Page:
all the work done by other EAs in other causes would be for naught if we end up becoming extinct

I've seen this argument elsewhere, and still don't find it convincing. "All" seems hyperbolic. Much longtermist work to improve the quality of posthumans' lives does become irrelevant if there won't be any posthumans. But animal welfare, poverty reduction, mental health, and probably some other causes I'm forgetting will still have made an important (if admittedly smaller-scale) difference by relieving their beneficiaries' suffering.

Shallow evaluations of longtermist organizations

I think I learned a lot while I was there, and I think the other summer research fellows whose views I have a sense of felt the same

+1. I'd say that applying for and participating in their fellowship was probably the best career decision I've made so far. Maybe 60-70% of this was due to the benefits of entering a network of people whose altruistic efforts I greatly respect, the rest was the direct value of the fellowship itself. (I haven't thought a lot about this point, but on a gut level it seems like the right breakdown.)

Exploring a Logarithmic Tolerance of Suffering

Personally I still wouldn't consider it ethically acceptable to, say, create a being experiencing a -100-intensity torturous life provided that a life  with exp(100)-intensity happiness is also created. Even after trying strongly to account for possible scope neglect. Going from linear to log here doesn't seem to address the fundamental asymmetry. But I appreciate this post, and I suspect quite a few longtermists who don't find stronger suffering-focused views compelling would be sympathetic to a view like this one - and the implications for prioritizing s-risks versus extinction risks seem significant.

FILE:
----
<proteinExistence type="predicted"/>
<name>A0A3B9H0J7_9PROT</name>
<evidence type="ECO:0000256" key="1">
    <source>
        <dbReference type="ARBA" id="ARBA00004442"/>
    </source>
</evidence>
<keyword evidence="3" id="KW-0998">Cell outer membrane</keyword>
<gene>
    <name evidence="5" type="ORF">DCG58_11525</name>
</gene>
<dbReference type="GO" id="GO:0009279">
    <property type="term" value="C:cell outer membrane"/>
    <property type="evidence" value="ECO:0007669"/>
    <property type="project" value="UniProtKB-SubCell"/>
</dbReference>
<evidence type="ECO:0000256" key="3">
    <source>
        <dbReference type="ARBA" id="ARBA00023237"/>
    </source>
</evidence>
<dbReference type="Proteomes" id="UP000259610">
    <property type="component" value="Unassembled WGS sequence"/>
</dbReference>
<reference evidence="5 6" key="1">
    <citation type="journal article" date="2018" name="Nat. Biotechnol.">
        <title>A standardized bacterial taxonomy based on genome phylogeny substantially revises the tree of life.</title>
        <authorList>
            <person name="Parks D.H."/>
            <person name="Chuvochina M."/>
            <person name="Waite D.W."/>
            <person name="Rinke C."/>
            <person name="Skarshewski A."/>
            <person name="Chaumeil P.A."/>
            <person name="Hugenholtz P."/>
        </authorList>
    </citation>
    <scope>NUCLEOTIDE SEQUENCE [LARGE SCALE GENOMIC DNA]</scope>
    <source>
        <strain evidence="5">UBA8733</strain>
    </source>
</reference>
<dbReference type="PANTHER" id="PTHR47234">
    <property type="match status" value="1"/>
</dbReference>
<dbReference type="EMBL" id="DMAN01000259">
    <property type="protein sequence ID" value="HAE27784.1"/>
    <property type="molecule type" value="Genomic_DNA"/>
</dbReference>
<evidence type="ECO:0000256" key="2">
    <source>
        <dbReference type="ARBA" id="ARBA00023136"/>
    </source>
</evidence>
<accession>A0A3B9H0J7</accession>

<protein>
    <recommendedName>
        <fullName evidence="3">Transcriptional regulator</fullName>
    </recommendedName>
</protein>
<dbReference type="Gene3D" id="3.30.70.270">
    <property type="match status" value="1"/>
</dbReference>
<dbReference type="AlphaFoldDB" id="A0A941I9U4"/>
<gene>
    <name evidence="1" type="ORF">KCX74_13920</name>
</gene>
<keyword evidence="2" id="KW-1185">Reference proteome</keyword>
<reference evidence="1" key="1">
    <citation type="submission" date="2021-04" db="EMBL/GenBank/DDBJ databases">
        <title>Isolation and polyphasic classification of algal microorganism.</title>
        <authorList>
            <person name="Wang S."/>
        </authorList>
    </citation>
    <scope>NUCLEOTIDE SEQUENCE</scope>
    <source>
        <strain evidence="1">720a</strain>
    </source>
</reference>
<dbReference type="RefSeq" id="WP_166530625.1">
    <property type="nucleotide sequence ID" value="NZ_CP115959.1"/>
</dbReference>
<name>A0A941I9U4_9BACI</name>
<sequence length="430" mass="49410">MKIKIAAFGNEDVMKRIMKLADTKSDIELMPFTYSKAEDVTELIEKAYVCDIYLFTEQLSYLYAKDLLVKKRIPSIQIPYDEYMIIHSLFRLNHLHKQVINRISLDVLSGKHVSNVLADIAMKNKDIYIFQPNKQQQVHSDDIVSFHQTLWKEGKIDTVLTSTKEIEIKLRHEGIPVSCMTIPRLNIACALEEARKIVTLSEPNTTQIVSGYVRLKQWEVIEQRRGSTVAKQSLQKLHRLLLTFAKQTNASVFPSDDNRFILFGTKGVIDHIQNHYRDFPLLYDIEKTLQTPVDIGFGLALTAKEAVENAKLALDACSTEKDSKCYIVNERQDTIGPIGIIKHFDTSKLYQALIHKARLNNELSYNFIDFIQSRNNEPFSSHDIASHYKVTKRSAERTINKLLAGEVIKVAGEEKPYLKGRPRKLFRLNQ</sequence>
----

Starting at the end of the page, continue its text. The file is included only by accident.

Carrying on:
Spears & Budolfson, 'Repugnant conclusions'

But of course the A and Z populations are already impossible, because we already have present and past lives that aren't perfectly equal and aren't all worth living.  So-- even setting aside possible boundedness on the number of lives--the RC has always fundamentally been about comparing undeniably impossible  populations

I don't find this a compelling response to Guillaume's objection. There seems to be a philosophically relevant difference between physical impossibility of the populations, and metaphysical impossibility of the axiological objects. We study population ethics because we expect our decisions about the trajectory of the long-term future to approximate the decisions involved in these thought experiments. So the point is that NU would not prescribe actions with the general structure of "choose a future with arbitrarily many torturous lives and a sufficiently large number of slightly more happy than suffering lives [regardless of whether we call these positive utility lives], over a future with arbitrarily many perfectly happy lives," but these other axiologies would. (ETA: As Michael noted, there are other intuitively unpalatable actions that NU would prescribe too. But the whole message of this paper is that we need to distinguish between degrees of repugnance to make progress, and for some, the VRC is more repugnant than the conclusions of NU.)

How to PhD

You will find yourself justifying the stupidest shit on impact grounds, and/or pursuing projects which directly make the world worse.

Could you be a bit more specific about this point? This sounds very field-dependent.